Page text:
Schengen Investigated

A Comparative Interpretation of the Schengen Provisions on International Police Cooperation in the Light of the European Convention on Human Rights

Although the Schengen Convention has been in force since March 1995, no book has to date attempted an interpretation of the three authentic versions of the Convention in the light of a comparative study of applicable norms in the five original Schengen countries. This book is the result of a five-year study of the law applicable to the police in five countries (Belgium, The Netherlands, Luxembourg, France and Germany) and the possible impact of the differences on the application of the Schengen Convention. Moreover, the European Convention on Human Rights is used as a standard minimum for the interpretation. This book is an important tool for all practitioners in the field of cross-border criminal procedure law.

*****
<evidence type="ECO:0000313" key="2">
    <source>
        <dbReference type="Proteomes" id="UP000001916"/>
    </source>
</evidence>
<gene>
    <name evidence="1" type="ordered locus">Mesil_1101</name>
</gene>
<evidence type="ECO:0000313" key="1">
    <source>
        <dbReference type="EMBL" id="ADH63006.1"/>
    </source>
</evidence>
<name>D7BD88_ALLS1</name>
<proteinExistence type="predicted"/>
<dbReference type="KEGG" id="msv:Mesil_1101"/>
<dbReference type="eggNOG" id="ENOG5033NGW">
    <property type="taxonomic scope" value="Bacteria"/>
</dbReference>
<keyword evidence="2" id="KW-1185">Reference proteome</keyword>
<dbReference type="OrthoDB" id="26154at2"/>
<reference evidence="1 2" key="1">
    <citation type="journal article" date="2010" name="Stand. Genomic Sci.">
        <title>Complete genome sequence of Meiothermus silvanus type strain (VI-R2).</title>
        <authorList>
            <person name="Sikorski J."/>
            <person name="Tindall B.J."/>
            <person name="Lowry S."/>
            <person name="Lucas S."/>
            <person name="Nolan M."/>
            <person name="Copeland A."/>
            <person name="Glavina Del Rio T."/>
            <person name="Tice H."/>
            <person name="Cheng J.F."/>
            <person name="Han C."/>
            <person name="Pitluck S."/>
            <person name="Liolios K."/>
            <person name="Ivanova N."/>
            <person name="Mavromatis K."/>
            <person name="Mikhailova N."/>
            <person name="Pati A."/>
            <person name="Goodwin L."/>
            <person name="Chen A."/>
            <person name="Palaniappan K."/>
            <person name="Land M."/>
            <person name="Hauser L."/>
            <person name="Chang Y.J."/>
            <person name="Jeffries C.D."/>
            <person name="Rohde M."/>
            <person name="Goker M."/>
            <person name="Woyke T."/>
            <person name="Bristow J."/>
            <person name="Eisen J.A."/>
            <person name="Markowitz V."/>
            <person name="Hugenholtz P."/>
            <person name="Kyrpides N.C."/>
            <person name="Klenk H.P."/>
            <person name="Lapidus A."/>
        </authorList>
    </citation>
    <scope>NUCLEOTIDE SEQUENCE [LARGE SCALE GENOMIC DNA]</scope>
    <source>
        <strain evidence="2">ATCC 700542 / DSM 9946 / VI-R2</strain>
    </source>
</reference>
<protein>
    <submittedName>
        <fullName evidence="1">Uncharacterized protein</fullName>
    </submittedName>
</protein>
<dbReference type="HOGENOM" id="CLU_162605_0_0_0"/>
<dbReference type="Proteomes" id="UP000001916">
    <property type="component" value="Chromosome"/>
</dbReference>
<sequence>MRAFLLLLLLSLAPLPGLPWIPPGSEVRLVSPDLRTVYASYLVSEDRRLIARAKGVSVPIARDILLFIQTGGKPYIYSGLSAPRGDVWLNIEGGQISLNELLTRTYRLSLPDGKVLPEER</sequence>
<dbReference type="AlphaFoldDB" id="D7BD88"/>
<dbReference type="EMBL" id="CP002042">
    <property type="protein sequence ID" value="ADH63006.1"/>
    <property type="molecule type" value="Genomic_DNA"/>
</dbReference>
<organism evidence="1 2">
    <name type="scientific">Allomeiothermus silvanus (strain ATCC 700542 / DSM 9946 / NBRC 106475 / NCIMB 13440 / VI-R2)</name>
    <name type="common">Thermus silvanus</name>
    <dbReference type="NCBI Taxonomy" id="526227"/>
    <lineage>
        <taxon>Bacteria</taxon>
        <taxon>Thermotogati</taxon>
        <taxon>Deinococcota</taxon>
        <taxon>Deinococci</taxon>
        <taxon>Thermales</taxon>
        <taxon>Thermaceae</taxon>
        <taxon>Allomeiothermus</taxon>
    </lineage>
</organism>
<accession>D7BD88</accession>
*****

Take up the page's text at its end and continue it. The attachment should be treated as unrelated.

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Preface. Part I: Context of the International Police Cooperation. 1. Introduction. 2. Developments in International Police Cooperation. 3. Structures of Criminal Law Enforcement. Part II: Powers in International Police Cooperation. 4. Observation. 5. Controlled Delivery, Infiltration and Informers. 6. Hot Pursuit. 7. Apprehension, Arrest and Control of Identity. 8. Handcuffs, Service Weapons and Self Defence. 9. Security Search and Investigative Bodily Search. 10. Police Interrogation. 11. Mutual Legal Aid by Police Officers. Part III: Conclusions and Recommendations. 12. Conclusions and Recommendations. Index of Comparative Tables. Bibliography. Index.